The small study, which Dr. Vila-Rodriguez began last year with psychiatry resident Marlon Danilewitz, has been recruiting healthy men (not diagnosed with depression) who are regular practitioners of yoga. In one visit, they receive tDCS and yoga, and in another visit, they receive a sham dose of tDCS and yoga.
At the beginning and end of each session, their brain activity is measured with an electroencephalogram (EEG), which assesses brain waves, and with near-infrared spectroscopy (NIRS), which measures oxygen consumption by brain tissue.
Even though the participants don’t have depression, Dr. Vila-Rodriguez says positiveresults from the EEG and NIRS data would justify a clinical trial using people who are actually diagnosed with the condition.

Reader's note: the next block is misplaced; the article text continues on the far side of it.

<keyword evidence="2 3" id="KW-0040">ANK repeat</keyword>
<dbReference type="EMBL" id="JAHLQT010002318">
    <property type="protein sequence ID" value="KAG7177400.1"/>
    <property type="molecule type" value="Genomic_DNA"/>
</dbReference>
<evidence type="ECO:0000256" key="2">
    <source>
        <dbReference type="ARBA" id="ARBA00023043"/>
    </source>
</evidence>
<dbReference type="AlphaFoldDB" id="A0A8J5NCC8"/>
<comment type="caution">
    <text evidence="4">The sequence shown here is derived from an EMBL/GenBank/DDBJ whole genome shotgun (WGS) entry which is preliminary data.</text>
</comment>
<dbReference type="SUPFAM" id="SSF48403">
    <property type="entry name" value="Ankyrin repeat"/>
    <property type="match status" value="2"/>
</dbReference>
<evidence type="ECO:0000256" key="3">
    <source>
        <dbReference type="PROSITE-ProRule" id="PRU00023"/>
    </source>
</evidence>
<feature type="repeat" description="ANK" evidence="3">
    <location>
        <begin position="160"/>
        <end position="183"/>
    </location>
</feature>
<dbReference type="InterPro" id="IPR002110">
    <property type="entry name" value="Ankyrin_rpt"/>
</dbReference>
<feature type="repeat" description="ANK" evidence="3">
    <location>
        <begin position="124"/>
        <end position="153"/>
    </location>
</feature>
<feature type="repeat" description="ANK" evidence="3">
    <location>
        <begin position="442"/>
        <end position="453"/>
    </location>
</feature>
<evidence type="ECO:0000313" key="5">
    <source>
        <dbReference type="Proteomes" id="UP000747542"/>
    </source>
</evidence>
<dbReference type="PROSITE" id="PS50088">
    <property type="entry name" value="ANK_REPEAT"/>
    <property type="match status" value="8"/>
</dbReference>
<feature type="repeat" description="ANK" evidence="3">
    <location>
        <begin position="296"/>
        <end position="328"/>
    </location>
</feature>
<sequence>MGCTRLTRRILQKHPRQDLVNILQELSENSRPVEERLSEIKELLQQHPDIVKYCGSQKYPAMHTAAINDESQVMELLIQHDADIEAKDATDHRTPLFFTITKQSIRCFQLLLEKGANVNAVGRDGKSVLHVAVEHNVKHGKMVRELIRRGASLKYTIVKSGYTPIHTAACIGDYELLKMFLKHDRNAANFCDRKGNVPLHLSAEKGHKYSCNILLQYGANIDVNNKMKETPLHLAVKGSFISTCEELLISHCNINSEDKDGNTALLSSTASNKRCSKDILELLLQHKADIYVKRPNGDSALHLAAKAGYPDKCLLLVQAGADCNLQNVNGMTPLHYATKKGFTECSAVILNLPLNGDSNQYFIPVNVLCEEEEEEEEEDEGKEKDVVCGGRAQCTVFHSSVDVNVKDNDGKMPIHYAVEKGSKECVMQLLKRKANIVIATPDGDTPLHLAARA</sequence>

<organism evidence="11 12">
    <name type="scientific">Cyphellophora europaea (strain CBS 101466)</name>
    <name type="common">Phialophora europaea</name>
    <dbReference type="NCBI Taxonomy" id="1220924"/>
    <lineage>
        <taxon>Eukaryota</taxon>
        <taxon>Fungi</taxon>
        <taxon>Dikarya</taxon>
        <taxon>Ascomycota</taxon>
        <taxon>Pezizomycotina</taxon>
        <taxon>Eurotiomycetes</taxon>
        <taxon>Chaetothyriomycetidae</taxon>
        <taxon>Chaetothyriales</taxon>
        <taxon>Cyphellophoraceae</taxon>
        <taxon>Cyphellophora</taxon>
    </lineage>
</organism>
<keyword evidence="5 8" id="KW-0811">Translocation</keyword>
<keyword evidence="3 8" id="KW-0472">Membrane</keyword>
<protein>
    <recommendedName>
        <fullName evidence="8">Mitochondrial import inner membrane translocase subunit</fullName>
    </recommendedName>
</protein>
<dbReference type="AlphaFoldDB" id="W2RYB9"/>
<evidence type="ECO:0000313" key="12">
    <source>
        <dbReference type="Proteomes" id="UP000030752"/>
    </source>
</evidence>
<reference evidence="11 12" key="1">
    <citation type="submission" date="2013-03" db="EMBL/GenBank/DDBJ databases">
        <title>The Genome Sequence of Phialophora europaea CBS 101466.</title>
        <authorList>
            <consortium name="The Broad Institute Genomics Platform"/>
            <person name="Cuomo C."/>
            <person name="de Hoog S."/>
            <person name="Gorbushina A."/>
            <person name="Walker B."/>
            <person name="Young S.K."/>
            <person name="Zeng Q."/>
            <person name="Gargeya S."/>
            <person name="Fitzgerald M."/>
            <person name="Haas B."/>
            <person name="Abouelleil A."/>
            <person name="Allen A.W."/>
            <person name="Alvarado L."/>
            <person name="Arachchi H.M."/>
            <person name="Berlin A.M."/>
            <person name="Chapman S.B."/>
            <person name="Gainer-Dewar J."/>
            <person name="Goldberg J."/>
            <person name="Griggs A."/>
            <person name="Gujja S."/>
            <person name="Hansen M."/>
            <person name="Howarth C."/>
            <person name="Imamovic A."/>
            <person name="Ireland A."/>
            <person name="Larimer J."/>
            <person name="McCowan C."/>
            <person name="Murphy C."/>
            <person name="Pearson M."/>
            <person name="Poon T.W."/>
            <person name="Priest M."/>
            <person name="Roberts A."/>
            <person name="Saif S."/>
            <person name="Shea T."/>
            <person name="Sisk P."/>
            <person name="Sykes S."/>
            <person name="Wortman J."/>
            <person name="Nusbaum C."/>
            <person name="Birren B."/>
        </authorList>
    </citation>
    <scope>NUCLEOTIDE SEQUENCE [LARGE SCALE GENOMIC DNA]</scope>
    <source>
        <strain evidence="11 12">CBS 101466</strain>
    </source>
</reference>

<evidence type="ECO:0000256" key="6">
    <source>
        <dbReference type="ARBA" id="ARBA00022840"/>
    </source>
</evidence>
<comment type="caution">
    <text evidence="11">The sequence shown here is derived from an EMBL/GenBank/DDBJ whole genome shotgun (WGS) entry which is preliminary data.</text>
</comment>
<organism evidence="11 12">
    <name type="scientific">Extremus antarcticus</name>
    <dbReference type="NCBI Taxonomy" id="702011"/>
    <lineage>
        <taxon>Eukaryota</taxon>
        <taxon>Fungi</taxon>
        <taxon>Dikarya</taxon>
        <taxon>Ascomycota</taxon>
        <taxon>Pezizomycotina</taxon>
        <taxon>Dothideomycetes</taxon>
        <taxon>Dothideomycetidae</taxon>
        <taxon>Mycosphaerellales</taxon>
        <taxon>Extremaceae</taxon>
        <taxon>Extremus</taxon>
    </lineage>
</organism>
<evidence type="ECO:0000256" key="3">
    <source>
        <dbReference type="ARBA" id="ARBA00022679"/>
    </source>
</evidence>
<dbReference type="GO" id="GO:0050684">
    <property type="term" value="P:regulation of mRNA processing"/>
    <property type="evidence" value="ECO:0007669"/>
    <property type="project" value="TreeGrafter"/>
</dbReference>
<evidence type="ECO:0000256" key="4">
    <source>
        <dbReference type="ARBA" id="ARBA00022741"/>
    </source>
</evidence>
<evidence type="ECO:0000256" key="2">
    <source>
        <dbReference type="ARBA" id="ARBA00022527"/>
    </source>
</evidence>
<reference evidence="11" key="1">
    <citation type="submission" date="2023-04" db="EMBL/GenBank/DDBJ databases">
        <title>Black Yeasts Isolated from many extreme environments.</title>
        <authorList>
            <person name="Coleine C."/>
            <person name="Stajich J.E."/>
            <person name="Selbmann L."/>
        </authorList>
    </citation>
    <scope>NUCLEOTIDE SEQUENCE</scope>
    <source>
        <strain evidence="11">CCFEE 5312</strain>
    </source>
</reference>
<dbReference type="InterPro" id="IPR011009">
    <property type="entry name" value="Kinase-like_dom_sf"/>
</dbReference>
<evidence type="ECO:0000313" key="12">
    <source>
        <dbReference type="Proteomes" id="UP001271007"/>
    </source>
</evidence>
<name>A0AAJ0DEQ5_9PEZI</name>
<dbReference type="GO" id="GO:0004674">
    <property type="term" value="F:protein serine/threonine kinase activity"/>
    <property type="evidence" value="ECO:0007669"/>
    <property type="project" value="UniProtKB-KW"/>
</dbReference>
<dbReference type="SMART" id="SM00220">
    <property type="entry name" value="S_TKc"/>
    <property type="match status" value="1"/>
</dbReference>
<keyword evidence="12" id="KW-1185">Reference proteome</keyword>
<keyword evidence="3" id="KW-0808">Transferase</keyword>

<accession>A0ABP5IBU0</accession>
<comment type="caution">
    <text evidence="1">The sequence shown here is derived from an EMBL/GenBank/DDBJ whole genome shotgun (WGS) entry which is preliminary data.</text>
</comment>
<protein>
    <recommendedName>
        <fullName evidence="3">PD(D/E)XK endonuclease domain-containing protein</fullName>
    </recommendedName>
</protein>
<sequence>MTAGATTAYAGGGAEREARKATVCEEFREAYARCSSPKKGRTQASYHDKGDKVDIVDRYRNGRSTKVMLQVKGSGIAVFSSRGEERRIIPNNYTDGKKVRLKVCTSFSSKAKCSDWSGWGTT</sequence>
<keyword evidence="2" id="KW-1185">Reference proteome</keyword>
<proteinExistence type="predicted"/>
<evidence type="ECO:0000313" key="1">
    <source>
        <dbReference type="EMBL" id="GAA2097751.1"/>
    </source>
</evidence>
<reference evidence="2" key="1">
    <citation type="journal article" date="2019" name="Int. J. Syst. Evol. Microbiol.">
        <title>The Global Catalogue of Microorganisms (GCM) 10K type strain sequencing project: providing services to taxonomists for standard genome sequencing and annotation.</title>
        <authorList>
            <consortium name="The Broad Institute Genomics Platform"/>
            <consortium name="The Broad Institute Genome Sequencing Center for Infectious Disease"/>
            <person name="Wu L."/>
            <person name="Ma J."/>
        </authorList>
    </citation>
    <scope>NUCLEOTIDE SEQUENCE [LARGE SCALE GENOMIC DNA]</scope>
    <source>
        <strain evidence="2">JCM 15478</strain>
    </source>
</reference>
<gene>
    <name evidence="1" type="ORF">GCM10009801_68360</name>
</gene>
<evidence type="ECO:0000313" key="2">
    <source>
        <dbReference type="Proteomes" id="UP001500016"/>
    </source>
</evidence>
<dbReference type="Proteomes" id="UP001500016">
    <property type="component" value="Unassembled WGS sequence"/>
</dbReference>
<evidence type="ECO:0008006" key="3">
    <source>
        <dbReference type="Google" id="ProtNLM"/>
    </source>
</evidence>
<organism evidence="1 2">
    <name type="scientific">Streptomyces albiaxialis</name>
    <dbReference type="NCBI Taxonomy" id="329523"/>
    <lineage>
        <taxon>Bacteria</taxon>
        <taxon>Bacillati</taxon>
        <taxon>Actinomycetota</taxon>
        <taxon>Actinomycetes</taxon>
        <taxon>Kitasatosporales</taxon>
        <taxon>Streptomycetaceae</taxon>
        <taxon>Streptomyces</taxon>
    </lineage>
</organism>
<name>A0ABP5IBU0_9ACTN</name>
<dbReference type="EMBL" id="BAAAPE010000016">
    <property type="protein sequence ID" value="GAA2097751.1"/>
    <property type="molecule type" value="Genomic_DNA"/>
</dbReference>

The power of portability
Meanwhile, he is pursuing several other related studies. With colleagues at the University of Toronto, he is exploring different versions and doses of transcranial magnetic stimulation, which is farther along than tDCS in demonstrating its efficacy with depression and has been approved by regulatory authorities in the U.S. and Canada for people who don’t respond to talk therapy or anti-depressants.
tDCS, however, has an advantage over magnetic stimulation – it’s a relatively simple, portable electrical device. Dr. Vila-Rodriguez is conducting another study that capitalizes on that portability, investigating whether tDCS can alleviate depression in people with Parkinson’s disease. Participants bring home a programmed device and affix the electrodes themselves, running current for 20 minutes at a time for 15 consecutive days.
“Right now, with the yoga study and the Parkinson’s study, we’re imposing a rhythm,” Dr. Vila-Rodriguez says. “But we’re learning that it’s probably going to make a huge difference if we’re able to enhance a set of rhythms instead of bluntly applying stimulation.”
UBC Faculty of Medicine